Gwyneth Paltrow’s Goop has agreed to pay $145,000 to settle a lawsuit regarding misleading claims it made about several eggs it encouraged women to hold in their vaginas.
The eggs in question are the Rose Quartz Egg and the Jade Egg, which are still available on the Goop website. According to Goop, the eggs “harness the power of energy work, crystal healing, and a Kegel-like physical practice.”
The website argued that inserting an egg into the vagina and holding it there throughout the day could increase “chi, orgasms, vaginal muscle tone, hormonal balance, and feminine energy in general.” But doctors quickly warned that doing that might not be entirely safe.
In a much-shared blog post from 2017, gynecologist Dr. Jen Gunter wrote that jade is porous and could cause infection in the vagina, and that clenching one’s pelvic floor muscles all day would also be a bad idea.
Let’s quickly go through Goop’s claims one at a time to reveal exactly what made doctors and scientists so upset.
”Chi” is the Chinese word referring to the “natural energy of the universe” that permeates all living things. Basically, The Force. It’s an abstract, metaphysical concept, with no empirical evidence that such a thing exists as described in New Age medicine.
Next, orgasms and vaginal muscle tone.
Believe it or not, according to Dr. Gunter, pelvic floor exercises, also known as Kegels, can help with incontinence and help women have stronger orgasms. But you certainly don’t need to hold a rock in your vagina to do it.
Next, hormonal balance.
According to Dr. Leena Nathan at UCLA, “Jade does not result in hormonal changes even when inserted in the vagina.” You might be able to strengthen your pelvic wall, but you can’t change your hormones.
And finally, feminine energy.
Well, that’s a vague term that doesn’t really have a definition and can’t be measured. As Dr. Gunter wrote, “I’m a gynecologist and I don’t know what that is!? How does one test for it? Organically sourced, fair trade urine pH sticks coming soon to GOOP for $77 I presume?”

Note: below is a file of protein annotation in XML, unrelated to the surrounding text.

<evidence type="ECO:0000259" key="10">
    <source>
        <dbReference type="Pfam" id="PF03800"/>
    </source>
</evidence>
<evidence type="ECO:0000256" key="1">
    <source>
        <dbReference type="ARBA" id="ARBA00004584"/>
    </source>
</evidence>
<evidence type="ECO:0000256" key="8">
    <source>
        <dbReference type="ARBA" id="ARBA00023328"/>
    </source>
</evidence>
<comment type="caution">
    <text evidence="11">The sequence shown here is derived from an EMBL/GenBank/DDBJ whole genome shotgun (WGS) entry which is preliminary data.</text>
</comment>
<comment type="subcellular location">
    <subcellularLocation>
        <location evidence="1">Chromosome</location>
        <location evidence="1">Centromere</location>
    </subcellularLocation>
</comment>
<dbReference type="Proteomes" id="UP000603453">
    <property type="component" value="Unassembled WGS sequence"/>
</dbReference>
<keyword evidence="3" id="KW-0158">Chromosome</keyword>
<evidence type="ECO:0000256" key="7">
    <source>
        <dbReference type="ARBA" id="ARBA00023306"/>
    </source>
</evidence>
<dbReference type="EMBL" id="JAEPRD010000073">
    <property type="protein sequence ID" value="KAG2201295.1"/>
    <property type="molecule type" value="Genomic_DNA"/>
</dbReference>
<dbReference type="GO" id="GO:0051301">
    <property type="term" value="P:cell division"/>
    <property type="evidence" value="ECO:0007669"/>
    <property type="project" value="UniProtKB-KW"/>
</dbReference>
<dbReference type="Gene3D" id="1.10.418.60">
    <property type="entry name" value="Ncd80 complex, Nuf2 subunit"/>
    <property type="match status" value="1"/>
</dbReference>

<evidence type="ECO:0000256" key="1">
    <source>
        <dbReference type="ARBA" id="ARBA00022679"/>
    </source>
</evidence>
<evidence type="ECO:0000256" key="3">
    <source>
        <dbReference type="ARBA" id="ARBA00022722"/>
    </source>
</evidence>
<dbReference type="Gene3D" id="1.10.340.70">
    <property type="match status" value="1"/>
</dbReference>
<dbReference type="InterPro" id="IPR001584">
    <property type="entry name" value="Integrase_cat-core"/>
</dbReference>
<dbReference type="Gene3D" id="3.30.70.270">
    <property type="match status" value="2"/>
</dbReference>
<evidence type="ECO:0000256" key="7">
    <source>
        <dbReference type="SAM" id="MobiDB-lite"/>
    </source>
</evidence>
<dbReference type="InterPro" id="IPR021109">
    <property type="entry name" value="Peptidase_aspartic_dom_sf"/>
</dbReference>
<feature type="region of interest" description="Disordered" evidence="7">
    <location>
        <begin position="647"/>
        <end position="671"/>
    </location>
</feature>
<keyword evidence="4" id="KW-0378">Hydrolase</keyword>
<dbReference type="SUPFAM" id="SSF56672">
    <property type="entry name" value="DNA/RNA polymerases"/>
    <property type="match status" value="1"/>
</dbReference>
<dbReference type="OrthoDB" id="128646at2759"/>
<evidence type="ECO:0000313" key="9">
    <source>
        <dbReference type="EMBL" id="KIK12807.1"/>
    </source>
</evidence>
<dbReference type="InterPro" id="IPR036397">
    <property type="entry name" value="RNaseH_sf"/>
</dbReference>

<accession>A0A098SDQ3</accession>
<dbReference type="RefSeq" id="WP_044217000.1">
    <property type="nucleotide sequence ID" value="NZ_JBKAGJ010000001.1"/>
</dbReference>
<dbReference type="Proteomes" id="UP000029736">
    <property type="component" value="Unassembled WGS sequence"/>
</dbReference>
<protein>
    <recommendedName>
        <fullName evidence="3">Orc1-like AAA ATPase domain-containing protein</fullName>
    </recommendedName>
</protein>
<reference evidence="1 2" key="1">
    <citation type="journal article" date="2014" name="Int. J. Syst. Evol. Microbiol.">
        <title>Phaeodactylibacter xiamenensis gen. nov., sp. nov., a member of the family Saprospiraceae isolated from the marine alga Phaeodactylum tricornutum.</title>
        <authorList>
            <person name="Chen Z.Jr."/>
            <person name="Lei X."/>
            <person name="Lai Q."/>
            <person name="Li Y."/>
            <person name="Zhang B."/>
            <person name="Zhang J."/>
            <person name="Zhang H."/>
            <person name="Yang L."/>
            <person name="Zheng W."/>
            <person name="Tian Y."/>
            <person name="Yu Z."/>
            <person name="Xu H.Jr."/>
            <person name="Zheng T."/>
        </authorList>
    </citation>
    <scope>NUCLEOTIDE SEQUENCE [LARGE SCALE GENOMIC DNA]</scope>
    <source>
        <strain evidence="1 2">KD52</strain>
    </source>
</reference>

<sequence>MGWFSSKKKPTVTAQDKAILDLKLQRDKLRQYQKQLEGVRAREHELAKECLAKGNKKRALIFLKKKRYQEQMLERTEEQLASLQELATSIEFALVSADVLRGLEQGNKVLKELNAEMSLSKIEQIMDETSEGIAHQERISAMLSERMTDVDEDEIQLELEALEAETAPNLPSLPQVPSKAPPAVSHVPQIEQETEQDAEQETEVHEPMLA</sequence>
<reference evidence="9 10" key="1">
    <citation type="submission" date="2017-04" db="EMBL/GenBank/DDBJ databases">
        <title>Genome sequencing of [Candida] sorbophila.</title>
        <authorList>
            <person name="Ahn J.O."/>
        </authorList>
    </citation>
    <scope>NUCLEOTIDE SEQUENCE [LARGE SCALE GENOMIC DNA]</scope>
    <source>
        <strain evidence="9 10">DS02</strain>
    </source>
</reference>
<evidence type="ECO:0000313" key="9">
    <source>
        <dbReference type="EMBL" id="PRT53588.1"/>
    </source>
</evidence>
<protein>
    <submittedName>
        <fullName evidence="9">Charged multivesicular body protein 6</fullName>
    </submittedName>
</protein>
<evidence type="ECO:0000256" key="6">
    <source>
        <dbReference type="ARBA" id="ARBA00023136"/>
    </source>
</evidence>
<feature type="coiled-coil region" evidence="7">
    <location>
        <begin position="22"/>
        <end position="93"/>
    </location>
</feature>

The lawsuit was brought after Truth in Advertising analyzed this and dozens of other medical claims made on Goop.com, and found 50 instances in which they claimed their products could cure or prevent various diseases. These claims included wearing “earthing gear” to cure insomnia, and a perfume they say increases memory and treats the common cold.
Prosecutors in the case, however, specifically focused on the vaginal eggs, and a “floral essence blend” that Goop claims assists in the clearing of guilt, shame, self-criticism and blame.
Goop probably has plenty of that stuff on hand, since they’re not admitting any guilt as part of the terms of the settlement. They have agreed, however, to offer refunds to anyone who purchased those products and to stop advertising them as health remedies on their website.
Since Goop’s launch in 2008, it has frequently been lampooned for selling and recommending curious products, including a $15,000 gold vibrator and a morning smoothie made with sex dust, which we actually made and tried ourselves on What’s Trending a few years ago.
It cost us over $200 plus shipping to get all those ingredients.
Of course, Goop is not the only website to sell these products or make these claims, but they are one of the most visible. In fact, all the negative press hasn’t seemed to hurt them at all.
In fact, Goop is now worth 250 million dollars and is one of the most successful brands in the wellness industry.
What do you guys think? Would you ever leave an egg in your vagina over night? Let us know in the comments or on Twitter at @WhatsTrending.